Villagers in Ratanakkiri Claim Intimidation by Gov’t Official

Local representatives of ethnic minority villagers in Ratanakkiri province, who are engaged in a long-standing legal battle with Finance Minister Keat Chhon’s sister Keat Kolney, have claimed that a commune chief threatened their safety this week if they continue to meet unannounced with residents to discuss the land issue.

Sev Khem, a village representative, said O’Yadaw district’s Pate commune chief Sev Nhang told her and others during a Tuesday meeting between villagers, local authorities and police, that they must stop their meetings and other activities with residents of Kong Yu village unless he was informed in advance.

Mr Nhang allegedly warned that the safety of those representing the villagers in their legal battle with Ms Kolney could not be guaranteed if they continued traveling unexpectedly to the village.

Contacted by telephone, Mr Nhang denied the allegations yesterday, saying he did not mean to intimidate the representatives but merely advised them to come to a compromise. He said if human rights workers and lawyers contacted him first, he would send police officers to look after their security.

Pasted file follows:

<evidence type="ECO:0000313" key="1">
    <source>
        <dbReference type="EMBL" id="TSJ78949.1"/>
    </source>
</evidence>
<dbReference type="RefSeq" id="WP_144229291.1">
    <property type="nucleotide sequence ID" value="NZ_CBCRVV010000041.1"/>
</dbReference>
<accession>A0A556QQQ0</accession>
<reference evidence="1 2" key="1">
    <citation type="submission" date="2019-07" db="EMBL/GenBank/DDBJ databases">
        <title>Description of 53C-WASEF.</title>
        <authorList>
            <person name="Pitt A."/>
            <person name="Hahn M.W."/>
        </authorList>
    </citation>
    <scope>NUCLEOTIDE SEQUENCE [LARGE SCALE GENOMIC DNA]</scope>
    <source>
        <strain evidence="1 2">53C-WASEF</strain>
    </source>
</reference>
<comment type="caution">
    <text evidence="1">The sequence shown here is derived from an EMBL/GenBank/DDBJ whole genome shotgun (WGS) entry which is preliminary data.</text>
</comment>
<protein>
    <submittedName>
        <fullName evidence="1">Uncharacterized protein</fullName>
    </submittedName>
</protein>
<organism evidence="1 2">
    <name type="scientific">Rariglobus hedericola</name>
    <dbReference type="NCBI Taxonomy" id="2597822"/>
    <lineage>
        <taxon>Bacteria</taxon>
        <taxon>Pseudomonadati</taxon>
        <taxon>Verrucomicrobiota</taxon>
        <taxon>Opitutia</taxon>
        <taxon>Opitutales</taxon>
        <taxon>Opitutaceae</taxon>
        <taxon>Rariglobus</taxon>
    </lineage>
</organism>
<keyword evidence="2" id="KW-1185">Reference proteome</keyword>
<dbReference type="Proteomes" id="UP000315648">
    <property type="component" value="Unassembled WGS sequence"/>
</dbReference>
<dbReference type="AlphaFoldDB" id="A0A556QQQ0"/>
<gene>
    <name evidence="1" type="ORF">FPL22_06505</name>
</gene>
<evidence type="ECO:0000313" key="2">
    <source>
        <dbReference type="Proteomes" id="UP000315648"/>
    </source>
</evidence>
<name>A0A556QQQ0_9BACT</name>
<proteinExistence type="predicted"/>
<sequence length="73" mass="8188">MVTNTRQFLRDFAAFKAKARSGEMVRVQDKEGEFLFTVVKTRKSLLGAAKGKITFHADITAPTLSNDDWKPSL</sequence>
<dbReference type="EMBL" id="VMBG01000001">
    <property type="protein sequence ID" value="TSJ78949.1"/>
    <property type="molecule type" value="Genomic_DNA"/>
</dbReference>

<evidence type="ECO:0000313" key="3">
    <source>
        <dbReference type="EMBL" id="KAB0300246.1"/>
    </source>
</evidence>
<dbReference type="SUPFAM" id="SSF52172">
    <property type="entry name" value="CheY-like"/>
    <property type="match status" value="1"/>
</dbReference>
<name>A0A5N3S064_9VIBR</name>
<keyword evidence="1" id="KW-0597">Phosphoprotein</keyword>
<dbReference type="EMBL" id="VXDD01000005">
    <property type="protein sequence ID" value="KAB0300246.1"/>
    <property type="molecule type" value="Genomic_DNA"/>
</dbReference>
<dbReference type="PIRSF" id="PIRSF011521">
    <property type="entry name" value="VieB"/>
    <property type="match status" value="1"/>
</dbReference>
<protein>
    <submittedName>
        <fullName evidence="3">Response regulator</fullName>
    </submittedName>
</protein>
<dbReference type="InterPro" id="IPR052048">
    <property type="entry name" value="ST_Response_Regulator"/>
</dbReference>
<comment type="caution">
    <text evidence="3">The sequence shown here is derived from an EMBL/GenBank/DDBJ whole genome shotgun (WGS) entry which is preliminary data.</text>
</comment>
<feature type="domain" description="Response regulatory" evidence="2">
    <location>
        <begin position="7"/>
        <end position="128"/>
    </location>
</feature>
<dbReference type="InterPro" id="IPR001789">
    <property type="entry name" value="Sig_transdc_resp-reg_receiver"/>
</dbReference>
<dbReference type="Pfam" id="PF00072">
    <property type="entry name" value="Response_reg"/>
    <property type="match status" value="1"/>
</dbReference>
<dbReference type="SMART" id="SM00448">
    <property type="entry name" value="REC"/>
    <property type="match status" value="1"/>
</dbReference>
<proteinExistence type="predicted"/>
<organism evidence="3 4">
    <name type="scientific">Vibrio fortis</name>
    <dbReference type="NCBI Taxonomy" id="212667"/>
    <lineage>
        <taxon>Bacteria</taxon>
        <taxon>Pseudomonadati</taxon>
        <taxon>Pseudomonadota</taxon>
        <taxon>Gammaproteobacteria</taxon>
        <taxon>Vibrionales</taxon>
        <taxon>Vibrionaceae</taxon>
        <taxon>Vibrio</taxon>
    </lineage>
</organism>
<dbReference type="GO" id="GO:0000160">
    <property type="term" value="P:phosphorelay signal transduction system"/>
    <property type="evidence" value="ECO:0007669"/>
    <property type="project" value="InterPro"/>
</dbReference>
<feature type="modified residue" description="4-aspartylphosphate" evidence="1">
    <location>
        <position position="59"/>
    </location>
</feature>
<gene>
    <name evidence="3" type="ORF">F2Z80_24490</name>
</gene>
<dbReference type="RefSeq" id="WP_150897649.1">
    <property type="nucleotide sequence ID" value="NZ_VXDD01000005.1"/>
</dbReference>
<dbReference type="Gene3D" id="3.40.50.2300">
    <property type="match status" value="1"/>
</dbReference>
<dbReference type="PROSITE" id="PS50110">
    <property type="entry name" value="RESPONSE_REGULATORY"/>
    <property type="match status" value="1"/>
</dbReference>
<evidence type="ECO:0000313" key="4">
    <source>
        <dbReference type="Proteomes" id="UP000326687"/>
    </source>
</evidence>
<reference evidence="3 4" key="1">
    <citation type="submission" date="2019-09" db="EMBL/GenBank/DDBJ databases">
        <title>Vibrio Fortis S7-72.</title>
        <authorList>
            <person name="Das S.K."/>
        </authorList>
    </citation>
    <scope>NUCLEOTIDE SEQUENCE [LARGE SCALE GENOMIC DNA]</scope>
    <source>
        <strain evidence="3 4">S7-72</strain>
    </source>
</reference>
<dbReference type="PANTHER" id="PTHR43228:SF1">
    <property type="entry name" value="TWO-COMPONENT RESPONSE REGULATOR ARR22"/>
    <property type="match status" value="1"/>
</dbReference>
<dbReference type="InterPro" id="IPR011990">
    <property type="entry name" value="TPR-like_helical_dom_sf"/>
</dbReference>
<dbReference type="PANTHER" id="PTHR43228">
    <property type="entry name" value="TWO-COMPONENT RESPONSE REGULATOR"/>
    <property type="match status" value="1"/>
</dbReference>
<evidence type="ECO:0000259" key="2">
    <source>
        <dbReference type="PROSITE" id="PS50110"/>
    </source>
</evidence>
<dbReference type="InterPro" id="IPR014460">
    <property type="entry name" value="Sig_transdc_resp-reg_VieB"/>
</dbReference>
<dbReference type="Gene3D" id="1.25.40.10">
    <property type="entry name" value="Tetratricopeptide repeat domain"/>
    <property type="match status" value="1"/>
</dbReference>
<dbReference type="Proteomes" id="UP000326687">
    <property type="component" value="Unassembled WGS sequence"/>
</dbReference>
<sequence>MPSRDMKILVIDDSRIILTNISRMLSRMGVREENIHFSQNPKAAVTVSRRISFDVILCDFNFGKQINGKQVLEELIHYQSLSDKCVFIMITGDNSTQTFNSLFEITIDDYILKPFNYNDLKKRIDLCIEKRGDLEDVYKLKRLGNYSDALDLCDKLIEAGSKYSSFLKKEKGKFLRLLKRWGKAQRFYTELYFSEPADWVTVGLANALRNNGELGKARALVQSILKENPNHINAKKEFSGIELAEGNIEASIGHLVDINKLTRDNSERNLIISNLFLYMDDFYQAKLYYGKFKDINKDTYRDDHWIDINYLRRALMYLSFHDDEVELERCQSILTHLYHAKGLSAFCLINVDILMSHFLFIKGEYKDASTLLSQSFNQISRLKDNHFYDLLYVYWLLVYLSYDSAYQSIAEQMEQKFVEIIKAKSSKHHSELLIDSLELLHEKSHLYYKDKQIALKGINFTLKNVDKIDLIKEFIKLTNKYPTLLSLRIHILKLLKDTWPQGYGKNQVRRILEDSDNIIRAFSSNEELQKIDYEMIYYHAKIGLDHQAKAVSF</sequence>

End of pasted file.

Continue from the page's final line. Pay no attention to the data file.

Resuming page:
“When I use my rule to help them they accuse me instead of intimidation. It is just a false allegation,” he said about his remarks during the two-hour meeting. “I only want them to cooperate with local authorities.”

Man Vuthy, project officer for the Community Legal Education Cen­ter, said the commune chief’s comments “prove the authority appears to intentionally attempt to cause problems toward rights workers and defense lawyers for entering the village under his jurisdiction.”

Mr Vuthy said his organization is planning to meet with villagers again at the end of the month and that no authorization was needed for him to meet his clients.

The Jarai villagers in Kong Yu claim that Mrs Kolney duped them out of 450 hectares of land in 2004 to build a rubber plantation in the district. In the interceding years, both sides have traded lawsuits and floated out-of-court proposals to settle the long-running quarrel.


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